My sister and I had a complex often contentious relationship as adults being almost opposites for the last tens in terms of politics, religion, beliefs and goals. We both left home at 16, too young and without support. We both put ourselves through college and moved far away from our home town but then we both went down different paths. She tried through two marriages and a rebirth in her Catholic faith to be as mainstream and conservative as possible while I didn’t try hard but ended up on the outskirts of heteronormativity due to my sexuality, my urbanization and my access to privilege. We both struggled to reach our personal goals and neither of us ended up exactly where we expected but neither of us ever thought that violence would be a part of our lives again. We always knew that we had the power to change the situations we were in and that was true until a man, her husband took that power away with a shot gun borrowed from our father.

My sister more than anyone in my childhood gave me my love of food and in many ways although she was only 3 years older than me she acted as a second mother to me, giving me what my own mother couldn’t. I learned early on not to cry in front of my parents or run to them if I was upset but my sister would let me crawl up on her lap and rock me in the lazy boy chair even when I was 12. She would some how make magic food out of the simple and basic ingredients we had in the house. We never had junk food except for my father’s stash of junk food which we were usually not allowed to have and my mother seemed to have a strict policy that all cookies must be healthy and weight at least a pound. My sister solved the issue by making potato chips from scratch and making donuts out of our generic bulk flour and then glazing them in fresh maple syrup. While I could follow a recipe, she seems to know instinctively how to make dishes from nothing. That was how she dealt with so many things. She would have an ideal and make it happen with food and with life. For me it’s taken so much practice to get to the point where I can look in my frig or at my life and see what I can make with with ingredients I’ve been given.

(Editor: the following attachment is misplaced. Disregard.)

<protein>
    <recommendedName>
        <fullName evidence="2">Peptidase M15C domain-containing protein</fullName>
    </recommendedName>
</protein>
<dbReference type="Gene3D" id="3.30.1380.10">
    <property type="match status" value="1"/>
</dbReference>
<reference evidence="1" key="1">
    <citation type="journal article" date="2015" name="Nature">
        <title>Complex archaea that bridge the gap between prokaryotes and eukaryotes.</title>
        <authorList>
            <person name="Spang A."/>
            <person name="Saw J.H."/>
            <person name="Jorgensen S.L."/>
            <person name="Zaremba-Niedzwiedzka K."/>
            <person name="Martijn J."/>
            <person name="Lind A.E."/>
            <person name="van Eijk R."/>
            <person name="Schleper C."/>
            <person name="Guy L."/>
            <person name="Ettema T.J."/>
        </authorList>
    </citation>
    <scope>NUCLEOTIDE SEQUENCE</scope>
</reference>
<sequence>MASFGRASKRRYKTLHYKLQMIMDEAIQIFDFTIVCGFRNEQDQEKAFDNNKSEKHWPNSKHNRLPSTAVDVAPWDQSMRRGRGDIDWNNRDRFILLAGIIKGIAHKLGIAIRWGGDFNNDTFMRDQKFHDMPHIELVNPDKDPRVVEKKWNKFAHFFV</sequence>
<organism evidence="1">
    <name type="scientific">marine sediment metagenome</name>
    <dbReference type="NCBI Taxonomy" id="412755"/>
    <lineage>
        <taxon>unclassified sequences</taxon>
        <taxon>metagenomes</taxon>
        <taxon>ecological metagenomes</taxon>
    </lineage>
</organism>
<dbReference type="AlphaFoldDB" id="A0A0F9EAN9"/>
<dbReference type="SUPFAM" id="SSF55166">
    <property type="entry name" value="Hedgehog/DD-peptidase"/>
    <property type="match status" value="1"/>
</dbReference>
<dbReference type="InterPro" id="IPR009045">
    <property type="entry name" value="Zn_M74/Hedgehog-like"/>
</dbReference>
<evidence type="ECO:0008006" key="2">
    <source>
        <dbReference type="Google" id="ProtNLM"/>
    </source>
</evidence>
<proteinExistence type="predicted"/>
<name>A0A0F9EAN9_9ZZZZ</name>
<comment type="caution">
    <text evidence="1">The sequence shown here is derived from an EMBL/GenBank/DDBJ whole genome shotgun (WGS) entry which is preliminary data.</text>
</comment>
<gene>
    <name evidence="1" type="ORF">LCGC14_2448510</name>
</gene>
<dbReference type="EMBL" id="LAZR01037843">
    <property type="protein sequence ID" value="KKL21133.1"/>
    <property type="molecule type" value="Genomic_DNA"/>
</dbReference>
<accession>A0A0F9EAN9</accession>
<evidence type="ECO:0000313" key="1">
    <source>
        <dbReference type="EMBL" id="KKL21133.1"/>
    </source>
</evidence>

I feel so sad that her daughter and son will not have the years to come to get to know their mother as a cook and as a human. I think about how if she hadn’t left home at 16, I would have never been brave enough to leave home. I think about how when I was afraid, she held me and when I was too scared to defend myself, she defended me. Who will teach her children these things when the biggest lesson they have learned is that the person who loves you the most may kill you?

Eric Ripert and a Blender

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I am sure I am not the only one who could watch this video on repeat. Eric Ripert is one silver haired fox who seems to be a nice a person as he is a chef. His food and his manners have always delighted me.